Idiopathic Dacryoadenitis: Clinical Features, Histopathology, and Treatment Outcomes


To review the clinical and histologic features of idiopathic dacryoadenitis, and to assess prognostic factors associated with disease recurrence, treatment recalcitrance, and incomplete treatment response.


Retrospective interventional case series.


setting : Tertiary referral centers. patients : Seventy-nine cases of biopsy-confirmed idiopathic dacryoadenitis. observation procedures : The following data were reviewed: age, sex, laterality, symptom onset, clinical presentation, histopathology, treatment response, and recurrence. main outcome measures : Rates of treatment recalcitrance, incomplete treatment response, and recurrence.


Idiopathic dacryoadenitis patients had a mean age of 50 years, 57% were female, and 16% of cases were bilateral. Fifty-two percent had inflammation extending to adjacent structures on imaging. Twenty percent were recalcitrant to treatment, 17% had an incomplete treatment response, and 15% of patients had a recurrence during a mean follow-up time of 64 months. Risk factors for an incomplete treatment response were male sex ( P = .01) and inflammation extending to extraocular muscle ( P = .01). A clinical presentation of “classic” dacryoadenitis was a risk factor for treatment recalcitrance ( P = .02). Bilateral cases were younger than unilateral cases ( P = .004) and had an increased risk of recurrence ( P = .05). Sclerosing cases were associated with an insidious onset of symptoms ( P = .009), but neither histopathology nor the speed of symptom onset was associated with a poor prognosis.


Thirty-seven percent of idiopathic dacryoadenitis had a poor response to treatment and 15% of cases recurred. The prognostic factors identified in this study have not been reported previously and may inform management.

Idiopathic orbital inflammation is a common subtype of orbital inflammatory disease and a diagnosis of exclusion. It is defined by what it is not; excluded are cases with a specific pathogen, specific histopathology, or a constellation of local and/or systemic findings that identify them as a distinct entity. Idiopathic orbital inflammation presents as dacryoadenitis in up to 50% of cases and is the most common cause of lacrimal gland disease, accounting for up to 30% of lacrimal gland biopsies. Many of the specific entities excluded from idiopathic orbital inflammation are themselves idiopathic (eg, sarcoidosis, IgG4-related disease); however, from here on, our use of the term “idiopathic dacryoadenitis” will relate only to the subset of dacryoadenitis attributed to idiopathic orbital inflammation.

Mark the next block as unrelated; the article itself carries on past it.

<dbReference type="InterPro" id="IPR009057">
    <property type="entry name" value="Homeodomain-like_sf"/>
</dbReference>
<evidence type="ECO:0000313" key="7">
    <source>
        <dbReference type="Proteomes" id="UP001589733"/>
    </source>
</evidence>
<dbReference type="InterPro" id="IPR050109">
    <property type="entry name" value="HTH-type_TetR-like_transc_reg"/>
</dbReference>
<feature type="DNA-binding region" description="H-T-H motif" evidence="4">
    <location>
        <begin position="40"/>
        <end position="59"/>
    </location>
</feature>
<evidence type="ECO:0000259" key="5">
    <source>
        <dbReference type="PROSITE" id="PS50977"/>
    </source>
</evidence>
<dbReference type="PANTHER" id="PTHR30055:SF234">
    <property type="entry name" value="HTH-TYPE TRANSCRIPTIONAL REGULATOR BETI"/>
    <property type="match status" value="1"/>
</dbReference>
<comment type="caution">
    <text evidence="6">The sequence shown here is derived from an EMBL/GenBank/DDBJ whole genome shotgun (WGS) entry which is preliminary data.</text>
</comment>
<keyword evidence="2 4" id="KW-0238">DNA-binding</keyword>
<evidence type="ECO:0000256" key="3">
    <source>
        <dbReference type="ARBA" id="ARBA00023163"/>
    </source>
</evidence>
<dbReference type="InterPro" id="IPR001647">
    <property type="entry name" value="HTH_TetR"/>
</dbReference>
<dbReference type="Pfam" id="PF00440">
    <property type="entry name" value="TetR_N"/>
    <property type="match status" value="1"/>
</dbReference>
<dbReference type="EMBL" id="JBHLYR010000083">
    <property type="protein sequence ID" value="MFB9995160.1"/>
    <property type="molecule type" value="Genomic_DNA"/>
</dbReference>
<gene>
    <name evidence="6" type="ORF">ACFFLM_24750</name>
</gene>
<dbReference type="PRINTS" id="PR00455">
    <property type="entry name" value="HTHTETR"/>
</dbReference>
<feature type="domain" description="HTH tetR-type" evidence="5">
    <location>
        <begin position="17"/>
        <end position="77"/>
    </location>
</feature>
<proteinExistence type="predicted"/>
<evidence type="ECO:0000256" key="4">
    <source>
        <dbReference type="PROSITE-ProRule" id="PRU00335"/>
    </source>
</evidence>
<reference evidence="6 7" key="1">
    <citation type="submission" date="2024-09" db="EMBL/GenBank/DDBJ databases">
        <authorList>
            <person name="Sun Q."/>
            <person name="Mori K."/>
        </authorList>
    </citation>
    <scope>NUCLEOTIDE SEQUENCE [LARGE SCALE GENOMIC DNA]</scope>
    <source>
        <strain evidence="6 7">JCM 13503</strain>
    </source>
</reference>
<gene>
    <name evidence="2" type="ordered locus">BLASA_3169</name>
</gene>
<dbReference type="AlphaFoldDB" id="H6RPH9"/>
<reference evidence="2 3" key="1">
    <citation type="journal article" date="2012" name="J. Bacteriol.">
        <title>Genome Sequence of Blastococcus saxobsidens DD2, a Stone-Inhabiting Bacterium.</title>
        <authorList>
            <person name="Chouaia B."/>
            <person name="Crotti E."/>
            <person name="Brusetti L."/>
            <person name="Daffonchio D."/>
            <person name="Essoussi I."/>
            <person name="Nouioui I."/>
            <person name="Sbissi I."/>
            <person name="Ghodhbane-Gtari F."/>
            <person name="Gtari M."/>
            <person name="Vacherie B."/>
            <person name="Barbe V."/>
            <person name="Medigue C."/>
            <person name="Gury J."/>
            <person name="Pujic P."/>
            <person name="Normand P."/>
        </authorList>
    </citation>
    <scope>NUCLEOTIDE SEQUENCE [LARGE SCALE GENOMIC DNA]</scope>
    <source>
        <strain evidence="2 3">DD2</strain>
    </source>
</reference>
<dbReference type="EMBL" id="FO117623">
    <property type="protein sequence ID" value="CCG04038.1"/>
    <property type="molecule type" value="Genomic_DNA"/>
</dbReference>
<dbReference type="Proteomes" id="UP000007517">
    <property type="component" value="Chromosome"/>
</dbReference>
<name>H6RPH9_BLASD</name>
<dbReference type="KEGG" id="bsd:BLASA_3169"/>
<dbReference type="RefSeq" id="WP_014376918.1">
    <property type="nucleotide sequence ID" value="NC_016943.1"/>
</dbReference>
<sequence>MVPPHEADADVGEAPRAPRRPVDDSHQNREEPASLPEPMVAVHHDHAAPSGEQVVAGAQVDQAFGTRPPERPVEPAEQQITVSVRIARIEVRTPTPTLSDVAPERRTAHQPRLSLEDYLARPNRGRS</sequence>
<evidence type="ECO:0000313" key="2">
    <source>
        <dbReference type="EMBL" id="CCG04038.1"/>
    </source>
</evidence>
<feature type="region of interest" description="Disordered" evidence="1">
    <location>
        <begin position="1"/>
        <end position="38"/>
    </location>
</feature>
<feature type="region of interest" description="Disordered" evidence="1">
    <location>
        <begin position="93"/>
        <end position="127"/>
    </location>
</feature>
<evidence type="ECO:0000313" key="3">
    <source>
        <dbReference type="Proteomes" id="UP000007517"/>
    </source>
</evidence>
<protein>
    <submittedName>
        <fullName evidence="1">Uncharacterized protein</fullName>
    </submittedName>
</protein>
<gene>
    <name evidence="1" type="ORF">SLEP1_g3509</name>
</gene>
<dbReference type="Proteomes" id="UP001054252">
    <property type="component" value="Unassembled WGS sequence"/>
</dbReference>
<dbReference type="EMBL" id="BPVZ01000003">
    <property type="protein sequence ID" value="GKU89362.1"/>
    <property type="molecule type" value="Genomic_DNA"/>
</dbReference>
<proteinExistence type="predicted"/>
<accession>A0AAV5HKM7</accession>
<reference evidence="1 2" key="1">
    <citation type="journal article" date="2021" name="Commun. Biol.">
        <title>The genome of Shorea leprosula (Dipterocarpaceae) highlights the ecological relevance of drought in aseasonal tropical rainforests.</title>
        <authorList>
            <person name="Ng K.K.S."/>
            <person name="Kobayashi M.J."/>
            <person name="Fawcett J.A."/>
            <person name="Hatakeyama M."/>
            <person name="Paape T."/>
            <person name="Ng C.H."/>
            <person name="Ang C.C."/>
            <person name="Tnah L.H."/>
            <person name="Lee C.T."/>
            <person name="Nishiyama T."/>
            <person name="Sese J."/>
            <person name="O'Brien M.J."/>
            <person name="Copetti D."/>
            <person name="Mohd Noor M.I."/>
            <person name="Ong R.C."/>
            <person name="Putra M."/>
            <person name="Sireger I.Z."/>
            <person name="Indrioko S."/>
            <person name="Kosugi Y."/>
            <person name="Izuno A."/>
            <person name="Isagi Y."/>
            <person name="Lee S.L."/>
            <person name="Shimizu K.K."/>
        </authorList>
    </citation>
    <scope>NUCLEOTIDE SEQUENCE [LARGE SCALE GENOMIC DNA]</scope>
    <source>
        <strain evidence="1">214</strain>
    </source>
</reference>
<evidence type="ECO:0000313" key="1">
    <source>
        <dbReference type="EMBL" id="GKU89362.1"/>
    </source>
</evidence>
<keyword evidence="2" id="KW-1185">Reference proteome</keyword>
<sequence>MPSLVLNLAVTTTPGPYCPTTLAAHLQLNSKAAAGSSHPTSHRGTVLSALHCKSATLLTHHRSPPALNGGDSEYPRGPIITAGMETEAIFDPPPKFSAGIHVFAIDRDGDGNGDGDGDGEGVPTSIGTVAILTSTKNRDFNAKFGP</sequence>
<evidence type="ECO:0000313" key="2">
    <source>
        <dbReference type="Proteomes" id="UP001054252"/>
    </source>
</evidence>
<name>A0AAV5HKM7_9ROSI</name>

Even though dacryoadenitis is a common manifestation of idiopathic orbital inflammation, there is relatively little published data relating specifically to this entity, as most studies have not subclassified cases according to disease location. Nevertheless, some useful discoveries have been made. These include the following: follicular and sclerosing cases have different immunohistochemical profiles (suggesting a different pathophysiology) ; risk factors for developing idiopathic orbital inflammation include high body mass index, lower socioeconomic status, and bisphosphonate use ; and factors portending a poor prognosis include sclerosing histology, chronicity, and orbital apex inflammation. It is not known whether these findings hold true for idiopathic dacryoadenitis.

Unfortunately, research into idiopathic orbital inflammation has been hampered by the lack of a precise definition for it, the lack of a systematic and comprehensive system for classifying cases, and the recent discovery of new disease entities that account for a significant proportion of cases previously included in it (eg, IgG4-related disease). Accordingly, published studies have employed different inclusion and exclusion criteria and have adopted different definitions for important disease endpoints such as recalcitrance and treatment failure. In addition, most published studies have not listed tissue biopsy as an inclusion criterion. Of those that do, only 1 has excluded IgG4-RD, a diagnosis that was recently found to account for 23%–36% of idiopathic orbital inflammation. The result is an assortment of studies that, although useful individually, are largely incompatible with one another and cannot be amalgamated for meta-analysis.

Recently, Bijlsma and associates reviewed all published classification systems for idiopathic orbital inflammation. They proposed and validated a “best practice classification system” based on histopathology and disease location. They found this classification system easy to apply, biologically plausible, and comprehensive, and found it to have high inter- and intrarater reliability.